Native Englishman Jack Durston welcomed fresh Prince George Alexander Louis to the world on July 22, then promptly renounced his allegiance to him three days later.
“I hereby declare, on oath, that I absolutely and entirely renounce and abjure all allegiance and fidelity to any foreign prince, potentate, state or sovereignty, of whom or which I have heretofore been a subject or citizen,” he said along with 37 other newly minted Americans July 25 during their naturalization ceremony at the Littleton Center.
Durston came to America in 1985, sponsored by his stepmother. Times had been rough in his touristy, seaside hometown of Folkestone, and jobs were scarce.
“I was so young, and there was so much turmoil,” he said. He became a drive-train mechanic in California, where he met his wife, Holly. She and her native land of Littleton convinced Durston he was here to stay.
The city has gained national attention for the Littleton Immigrant Resource Center, housed at Bemis Library and supported by the Littleton Immigration Integration Initiative. U.S. Sen. Michael Bennet has touted its work with the “Gang of Eight” on immigration policy, and in April it won a $145,000 grant from the United States Citizenship and Immigration Services — which just lured away Alejandra Harguth, LIRC’s longtime director.
“Weve taken really a national lead in welcoming people from around the world to our community,” said Susan Thornton, an LI3 founder.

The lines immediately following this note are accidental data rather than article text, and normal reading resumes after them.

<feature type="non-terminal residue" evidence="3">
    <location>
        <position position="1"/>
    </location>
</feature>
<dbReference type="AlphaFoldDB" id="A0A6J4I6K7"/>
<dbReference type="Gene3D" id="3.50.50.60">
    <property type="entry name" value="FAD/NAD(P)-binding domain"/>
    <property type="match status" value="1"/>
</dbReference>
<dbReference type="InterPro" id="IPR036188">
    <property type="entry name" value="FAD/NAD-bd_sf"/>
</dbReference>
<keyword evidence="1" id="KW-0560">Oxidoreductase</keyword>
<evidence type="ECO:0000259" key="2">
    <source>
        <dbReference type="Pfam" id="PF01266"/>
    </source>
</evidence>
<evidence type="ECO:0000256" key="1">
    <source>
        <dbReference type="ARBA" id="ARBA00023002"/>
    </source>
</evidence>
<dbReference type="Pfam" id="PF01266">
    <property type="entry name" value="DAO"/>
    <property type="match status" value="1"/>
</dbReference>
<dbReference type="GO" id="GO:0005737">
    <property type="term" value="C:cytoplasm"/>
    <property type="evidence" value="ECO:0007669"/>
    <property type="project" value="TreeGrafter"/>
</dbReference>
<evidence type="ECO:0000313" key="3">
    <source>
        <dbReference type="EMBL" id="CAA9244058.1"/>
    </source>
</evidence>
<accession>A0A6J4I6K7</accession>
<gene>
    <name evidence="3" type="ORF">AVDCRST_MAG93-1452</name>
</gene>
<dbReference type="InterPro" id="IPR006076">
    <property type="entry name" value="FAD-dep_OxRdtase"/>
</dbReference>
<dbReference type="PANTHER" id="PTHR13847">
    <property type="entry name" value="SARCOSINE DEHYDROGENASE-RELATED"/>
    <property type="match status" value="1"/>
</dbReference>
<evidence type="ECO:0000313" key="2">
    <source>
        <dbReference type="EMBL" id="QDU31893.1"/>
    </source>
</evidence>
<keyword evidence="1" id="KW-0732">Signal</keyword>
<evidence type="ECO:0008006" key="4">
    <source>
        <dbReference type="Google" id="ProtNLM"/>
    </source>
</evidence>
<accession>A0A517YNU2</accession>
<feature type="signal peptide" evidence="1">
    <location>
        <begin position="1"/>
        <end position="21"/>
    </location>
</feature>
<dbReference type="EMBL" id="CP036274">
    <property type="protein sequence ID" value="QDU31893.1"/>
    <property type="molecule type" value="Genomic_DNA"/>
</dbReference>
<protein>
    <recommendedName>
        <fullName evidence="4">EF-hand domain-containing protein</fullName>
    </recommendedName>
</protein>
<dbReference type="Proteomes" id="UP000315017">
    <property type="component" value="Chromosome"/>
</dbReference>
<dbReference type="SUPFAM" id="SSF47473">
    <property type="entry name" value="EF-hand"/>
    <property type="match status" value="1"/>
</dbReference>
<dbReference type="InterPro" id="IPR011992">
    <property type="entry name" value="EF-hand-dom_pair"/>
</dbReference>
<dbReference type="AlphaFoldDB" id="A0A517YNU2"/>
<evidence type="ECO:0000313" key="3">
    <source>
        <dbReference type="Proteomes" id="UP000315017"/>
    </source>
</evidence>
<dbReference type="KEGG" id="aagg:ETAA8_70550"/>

Mayor Pro Tem Bruce Stahlman noted that everyone in the room, not just the honorees, originated from elsewhere.
“They’ve all added their distinct cultures to the montage that is the United States,” he said.
The 38 honored that night represented 21 different countries. There were 18 from Mexico, two from Cameroon and one each from countries as diverse as the Netherlands, Poland, Bosnia and Ethiopia.
Mayor Debbie Brinkman encouraged them all to actively engage in their new country.
“As you embrace your rights and responsibilities of being American, I hope you will take advantage of all our country both offers and expects,” she said.
To that end, representatives from Mi Familia Vota were on hand to register the new citizens to vote before they even left the building, and business was brisk.
Romaine Pacheo, the director of Gov. John Hickenlooper’s office of boards and commissions, counted voting as a top benefit of citizenship, along with wider job opportunities, the chance to sit on a jury and freedom of expression.
“It’s the best place to raise kids and the best place to lead safe and comfortable lives,” she said.
Even President Obama paid a visit to the council chambers, albeit via prerecorded video.
“Always remember that in America, no dream is impossible,” he said.